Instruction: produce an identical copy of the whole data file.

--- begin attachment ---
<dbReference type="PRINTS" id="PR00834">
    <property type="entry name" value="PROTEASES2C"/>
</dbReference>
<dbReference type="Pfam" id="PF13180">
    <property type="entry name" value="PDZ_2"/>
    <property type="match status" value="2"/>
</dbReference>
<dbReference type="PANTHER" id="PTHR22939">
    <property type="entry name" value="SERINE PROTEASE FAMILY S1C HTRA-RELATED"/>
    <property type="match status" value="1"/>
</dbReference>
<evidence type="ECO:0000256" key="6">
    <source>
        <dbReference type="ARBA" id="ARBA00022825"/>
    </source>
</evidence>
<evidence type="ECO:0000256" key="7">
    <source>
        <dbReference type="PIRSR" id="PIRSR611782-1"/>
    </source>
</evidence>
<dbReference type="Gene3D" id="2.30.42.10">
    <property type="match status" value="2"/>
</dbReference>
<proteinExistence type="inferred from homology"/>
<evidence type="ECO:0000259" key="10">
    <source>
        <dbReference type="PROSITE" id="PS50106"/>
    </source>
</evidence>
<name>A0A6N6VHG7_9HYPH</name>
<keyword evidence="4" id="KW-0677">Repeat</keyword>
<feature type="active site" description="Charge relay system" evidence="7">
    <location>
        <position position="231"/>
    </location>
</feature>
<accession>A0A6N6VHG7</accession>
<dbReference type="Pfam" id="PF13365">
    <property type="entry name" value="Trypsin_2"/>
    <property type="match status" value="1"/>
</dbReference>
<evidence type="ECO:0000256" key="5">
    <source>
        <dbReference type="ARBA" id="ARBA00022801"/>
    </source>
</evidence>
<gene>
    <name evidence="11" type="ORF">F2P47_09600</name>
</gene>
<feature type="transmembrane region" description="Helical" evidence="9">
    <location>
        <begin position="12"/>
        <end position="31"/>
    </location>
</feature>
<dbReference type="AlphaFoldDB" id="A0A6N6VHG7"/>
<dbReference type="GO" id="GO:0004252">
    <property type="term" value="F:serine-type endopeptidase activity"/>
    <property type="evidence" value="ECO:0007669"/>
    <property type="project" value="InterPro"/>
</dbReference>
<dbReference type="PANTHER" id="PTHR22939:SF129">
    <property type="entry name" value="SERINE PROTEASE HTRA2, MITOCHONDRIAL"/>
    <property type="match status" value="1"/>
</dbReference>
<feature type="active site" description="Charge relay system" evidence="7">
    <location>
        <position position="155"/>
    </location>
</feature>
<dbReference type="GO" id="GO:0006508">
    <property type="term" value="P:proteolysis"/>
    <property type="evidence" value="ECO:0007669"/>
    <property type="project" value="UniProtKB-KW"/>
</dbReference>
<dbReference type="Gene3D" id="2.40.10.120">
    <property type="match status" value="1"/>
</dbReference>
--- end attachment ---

<dbReference type="PRINTS" id="PR00834">
    <property type="entry name" value="PROTEASES2C"/>
</dbReference>
<dbReference type="Pfam" id="PF13180">
    <property type="entry name" value="PDZ_2"/>
    <property type="match status" value="2"/>
</dbReference>
<dbReference type="PANTHER" id="PTHR22939">
    <property type="entry name" value="SERINE PROTEASE FAMILY S1C HTRA-RELATED"/>
    <property type="match status" value="1"/>
</dbReference>
<evidence type="ECO:0000256" key="6">
    <source>
        <dbReference type="ARBA" id="ARBA00022825"/>
    </source>
</evidence>
<evidence type="ECO:0000256" key="7">
    <source>
        <dbReference type="PIRSR" id="PIRSR611782-1"/>
    </source>
</evidence>
<dbReference type="Gene3D" id="2.30.42.10">
    <property type="match status" value="2"/>
</dbReference>
<proteinExistence type="inferred from homology"/>
<evidence type="ECO:0000259" key="10">
    <source>
        <dbReference type="PROSITE" id="PS50106"/>
    </source>
</evidence>
<name>A0A6N6VHG7_9HYPH</name>
<keyword evidence="4" id="KW-0677">Repeat</keyword>
<feature type="active site" description="Charge relay system" evidence="7">
    <location>
        <position position="231"/>
    </location>
</feature>
<accession>A0A6N6VHG7</accession>
<dbReference type="Pfam" id="PF13365">
    <property type="entry name" value="Trypsin_2"/>
    <property type="match status" value="1"/>
</dbReference>
<evidence type="ECO:0000256" key="5">
    <source>
        <dbReference type="ARBA" id="ARBA00022801"/>
    </source>
</evidence>
<gene>
    <name evidence="11" type="ORF">F2P47_09600</name>
</gene>
<feature type="transmembrane region" description="Helical" evidence="9">
    <location>
        <begin position="12"/>
        <end position="31"/>
    </location>
</feature>
<dbReference type="AlphaFoldDB" id="A0A6N6VHG7"/>
<dbReference type="GO" id="GO:0004252">
    <property type="term" value="F:serine-type endopeptidase activity"/>
    <property type="evidence" value="ECO:0007669"/>
    <property type="project" value="InterPro"/>
</dbReference>
<dbReference type="PANTHER" id="PTHR22939:SF129">
    <property type="entry name" value="SERINE PROTEASE HTRA2, MITOCHONDRIAL"/>
    <property type="match status" value="1"/>
</dbReference>
<feature type="active site" description="Charge relay system" evidence="7">
    <location>
        <position position="155"/>
    </location>
</feature>
<dbReference type="GO" id="GO:0006508">
    <property type="term" value="P:proteolysis"/>
    <property type="evidence" value="ECO:0007669"/>
    <property type="project" value="UniProtKB-KW"/>
</dbReference>
<dbReference type="Gene3D" id="2.40.10.120">
    <property type="match status" value="1"/>
</dbReference>